An Injection of Symbiotic Cyanobacteria Gives Fish the Power of Photosynthesis (Sort Of)

Cyano-Zebrafish Embryo

The fluorescent cyanobacteria can be seen in red.

There are plenty of ways to cut down on your food intake -- you can observe the methods of fasting holy men, or perhaps toss back an appetite-suppressing hydrogel capsule -- but at last week's synthetic biology conference in Boston, one Harvard biologist presented a particularly novel idea: photosynthesis. It's not just for plants anymore.

Harvard Medical School biologist Pamela Silver presented an interesting bit of research in which she injected fluorescently labeled cyanobacteria -- those microbes responsible for nearly 50 percent of Earth's photosynthesis and life as we know it -- into zebrafish embryos.

Zebrafish are clear, making them good test candidates for this kind of research. And what the researchers observed was quite interesting: absolutely nothing. The fish tolerated the cyanobacteria very well, and both the fish and the bacteria thrived and grew -- you can see the cyanobacteria living inside the embryos in the whimsically scored video here.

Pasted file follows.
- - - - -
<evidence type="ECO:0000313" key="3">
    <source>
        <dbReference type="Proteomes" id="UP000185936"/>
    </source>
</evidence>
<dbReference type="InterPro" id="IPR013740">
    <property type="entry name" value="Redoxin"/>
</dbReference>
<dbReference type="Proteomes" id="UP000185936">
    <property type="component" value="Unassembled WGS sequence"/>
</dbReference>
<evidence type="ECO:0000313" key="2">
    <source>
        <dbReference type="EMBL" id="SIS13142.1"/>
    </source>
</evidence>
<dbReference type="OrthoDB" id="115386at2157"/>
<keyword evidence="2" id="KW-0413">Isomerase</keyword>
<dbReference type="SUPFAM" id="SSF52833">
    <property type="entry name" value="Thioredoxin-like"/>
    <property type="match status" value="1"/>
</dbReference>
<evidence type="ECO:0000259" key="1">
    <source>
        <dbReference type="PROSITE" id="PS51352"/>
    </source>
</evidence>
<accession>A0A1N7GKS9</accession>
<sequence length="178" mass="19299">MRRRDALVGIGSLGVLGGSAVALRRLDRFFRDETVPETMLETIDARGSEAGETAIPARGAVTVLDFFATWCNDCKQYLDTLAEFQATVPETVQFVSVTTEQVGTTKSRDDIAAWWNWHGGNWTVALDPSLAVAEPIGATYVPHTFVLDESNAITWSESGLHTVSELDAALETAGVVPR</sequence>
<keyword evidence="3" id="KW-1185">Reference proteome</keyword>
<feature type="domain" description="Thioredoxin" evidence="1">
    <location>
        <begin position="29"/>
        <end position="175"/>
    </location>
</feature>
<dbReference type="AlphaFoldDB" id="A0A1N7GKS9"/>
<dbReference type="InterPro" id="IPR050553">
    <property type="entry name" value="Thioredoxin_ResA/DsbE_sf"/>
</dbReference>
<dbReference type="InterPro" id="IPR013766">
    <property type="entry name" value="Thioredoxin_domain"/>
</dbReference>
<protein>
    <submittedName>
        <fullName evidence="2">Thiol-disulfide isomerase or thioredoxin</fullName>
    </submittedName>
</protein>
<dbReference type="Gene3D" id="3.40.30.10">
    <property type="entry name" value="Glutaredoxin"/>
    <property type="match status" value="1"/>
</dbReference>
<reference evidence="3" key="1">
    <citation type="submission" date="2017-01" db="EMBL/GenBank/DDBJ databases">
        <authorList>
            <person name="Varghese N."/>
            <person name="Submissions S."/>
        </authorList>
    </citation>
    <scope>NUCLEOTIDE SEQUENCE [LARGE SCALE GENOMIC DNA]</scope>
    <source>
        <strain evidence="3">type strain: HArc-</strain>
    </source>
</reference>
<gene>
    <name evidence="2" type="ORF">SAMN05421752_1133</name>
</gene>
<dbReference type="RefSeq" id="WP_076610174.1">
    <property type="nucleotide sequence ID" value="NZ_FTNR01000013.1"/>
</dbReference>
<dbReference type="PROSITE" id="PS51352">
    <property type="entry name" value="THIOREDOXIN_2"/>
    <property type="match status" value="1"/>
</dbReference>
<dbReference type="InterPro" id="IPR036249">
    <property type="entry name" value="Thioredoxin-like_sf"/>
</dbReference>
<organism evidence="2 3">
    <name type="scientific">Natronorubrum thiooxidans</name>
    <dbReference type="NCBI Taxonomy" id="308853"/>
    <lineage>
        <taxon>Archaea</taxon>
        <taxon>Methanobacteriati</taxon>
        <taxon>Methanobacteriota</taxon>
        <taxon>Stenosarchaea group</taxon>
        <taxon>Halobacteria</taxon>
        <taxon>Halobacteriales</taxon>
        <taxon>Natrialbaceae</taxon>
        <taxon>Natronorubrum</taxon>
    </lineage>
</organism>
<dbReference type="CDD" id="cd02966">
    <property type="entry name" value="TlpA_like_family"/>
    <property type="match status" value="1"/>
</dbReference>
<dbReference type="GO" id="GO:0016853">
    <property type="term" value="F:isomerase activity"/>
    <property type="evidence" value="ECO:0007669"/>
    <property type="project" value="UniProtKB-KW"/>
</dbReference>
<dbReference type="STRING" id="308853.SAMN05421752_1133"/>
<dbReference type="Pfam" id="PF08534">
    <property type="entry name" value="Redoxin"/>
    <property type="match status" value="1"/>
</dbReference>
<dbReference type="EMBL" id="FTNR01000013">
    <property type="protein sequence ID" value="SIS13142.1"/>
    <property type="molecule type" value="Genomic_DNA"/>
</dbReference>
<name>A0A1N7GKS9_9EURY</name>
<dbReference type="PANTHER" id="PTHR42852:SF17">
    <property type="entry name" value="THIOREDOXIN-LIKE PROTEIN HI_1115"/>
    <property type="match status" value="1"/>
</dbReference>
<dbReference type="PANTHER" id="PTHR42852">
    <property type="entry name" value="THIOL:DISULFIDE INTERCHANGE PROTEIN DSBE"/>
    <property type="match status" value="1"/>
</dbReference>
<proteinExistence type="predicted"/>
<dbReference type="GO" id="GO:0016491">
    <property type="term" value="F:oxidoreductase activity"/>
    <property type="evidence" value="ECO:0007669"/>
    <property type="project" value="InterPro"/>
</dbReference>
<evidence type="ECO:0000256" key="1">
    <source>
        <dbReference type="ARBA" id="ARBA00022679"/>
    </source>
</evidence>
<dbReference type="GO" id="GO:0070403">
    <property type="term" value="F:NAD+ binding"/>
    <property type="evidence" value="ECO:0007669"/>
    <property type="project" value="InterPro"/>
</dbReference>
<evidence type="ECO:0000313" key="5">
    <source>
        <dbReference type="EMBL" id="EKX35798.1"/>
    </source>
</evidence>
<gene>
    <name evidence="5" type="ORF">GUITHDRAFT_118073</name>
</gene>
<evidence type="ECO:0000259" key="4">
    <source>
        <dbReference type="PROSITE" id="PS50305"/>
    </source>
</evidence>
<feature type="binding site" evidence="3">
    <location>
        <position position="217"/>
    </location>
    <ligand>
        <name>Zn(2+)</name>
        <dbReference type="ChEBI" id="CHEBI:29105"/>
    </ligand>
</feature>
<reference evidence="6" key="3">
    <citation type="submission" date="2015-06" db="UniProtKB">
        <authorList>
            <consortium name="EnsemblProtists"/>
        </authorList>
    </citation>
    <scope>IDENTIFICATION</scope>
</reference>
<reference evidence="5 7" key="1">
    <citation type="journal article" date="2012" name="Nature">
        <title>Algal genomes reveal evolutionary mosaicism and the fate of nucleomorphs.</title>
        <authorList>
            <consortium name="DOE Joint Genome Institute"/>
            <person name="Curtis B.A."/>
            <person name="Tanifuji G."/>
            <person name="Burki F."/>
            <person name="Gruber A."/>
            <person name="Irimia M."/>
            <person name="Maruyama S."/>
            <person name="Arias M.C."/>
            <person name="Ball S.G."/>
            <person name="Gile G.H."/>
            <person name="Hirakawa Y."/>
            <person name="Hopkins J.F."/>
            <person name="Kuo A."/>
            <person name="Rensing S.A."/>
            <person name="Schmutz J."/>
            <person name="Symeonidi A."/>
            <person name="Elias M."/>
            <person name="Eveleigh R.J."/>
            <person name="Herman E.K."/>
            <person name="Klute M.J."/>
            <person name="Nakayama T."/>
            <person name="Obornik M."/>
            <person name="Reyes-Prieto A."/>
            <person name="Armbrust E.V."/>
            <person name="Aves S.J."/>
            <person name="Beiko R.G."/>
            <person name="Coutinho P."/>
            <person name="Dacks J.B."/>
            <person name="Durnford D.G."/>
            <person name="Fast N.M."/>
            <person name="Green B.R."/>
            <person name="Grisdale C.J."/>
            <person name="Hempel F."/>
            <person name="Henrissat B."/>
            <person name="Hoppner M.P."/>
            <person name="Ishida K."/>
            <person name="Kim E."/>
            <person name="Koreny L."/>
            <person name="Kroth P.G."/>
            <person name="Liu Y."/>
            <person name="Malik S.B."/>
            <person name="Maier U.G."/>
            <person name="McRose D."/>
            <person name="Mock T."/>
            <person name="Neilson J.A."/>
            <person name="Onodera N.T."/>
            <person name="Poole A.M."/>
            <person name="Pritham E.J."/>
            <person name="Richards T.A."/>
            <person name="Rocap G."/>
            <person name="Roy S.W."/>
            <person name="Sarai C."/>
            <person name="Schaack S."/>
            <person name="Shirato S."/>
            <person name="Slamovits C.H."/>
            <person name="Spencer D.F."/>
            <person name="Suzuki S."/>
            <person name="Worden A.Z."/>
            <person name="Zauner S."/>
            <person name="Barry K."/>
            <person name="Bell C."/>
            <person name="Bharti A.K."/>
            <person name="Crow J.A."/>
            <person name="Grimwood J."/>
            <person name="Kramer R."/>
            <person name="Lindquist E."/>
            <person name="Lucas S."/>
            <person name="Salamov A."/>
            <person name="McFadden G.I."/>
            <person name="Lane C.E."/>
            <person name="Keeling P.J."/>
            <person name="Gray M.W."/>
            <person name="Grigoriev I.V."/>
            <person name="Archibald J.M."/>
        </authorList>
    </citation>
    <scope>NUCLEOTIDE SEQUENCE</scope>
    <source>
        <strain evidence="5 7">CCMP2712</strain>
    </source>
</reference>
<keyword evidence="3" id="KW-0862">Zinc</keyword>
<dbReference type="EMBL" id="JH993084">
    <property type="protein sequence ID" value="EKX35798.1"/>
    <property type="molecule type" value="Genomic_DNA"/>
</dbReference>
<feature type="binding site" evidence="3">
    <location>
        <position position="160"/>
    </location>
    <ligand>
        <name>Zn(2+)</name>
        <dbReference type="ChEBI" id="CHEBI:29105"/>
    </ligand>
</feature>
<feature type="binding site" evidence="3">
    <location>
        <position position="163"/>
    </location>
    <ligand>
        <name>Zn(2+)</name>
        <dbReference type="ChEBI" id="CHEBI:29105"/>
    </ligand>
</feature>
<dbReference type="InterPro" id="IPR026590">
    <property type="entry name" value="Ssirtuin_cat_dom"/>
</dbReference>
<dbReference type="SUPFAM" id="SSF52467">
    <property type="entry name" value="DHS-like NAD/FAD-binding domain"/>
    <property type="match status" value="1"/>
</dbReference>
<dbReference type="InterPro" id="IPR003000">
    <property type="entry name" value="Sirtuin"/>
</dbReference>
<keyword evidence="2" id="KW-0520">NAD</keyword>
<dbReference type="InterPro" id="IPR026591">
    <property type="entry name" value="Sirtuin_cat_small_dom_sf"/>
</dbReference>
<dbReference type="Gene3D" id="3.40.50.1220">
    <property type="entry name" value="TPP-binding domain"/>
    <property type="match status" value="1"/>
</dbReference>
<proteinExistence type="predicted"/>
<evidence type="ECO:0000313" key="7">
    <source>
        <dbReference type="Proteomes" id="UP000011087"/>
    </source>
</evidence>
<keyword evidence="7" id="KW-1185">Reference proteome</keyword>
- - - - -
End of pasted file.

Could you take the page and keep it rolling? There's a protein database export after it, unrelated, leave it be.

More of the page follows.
The cyanobacteria alone did not generate enough energy to sustain the embryos, but the fact that both fish and bacteria survived symbiotically is pretty amazing, and the team is working on methods to increase the cyanobacteria production.

Does that mean we'll soon be engineering photosynthetic animals, or even humans? It's none too likely anytime soon, as nice as sunning for your daily bread might sound. But whenever modern science tangles with the stuff of sci-fi, it's always fun to ponder the possibilities.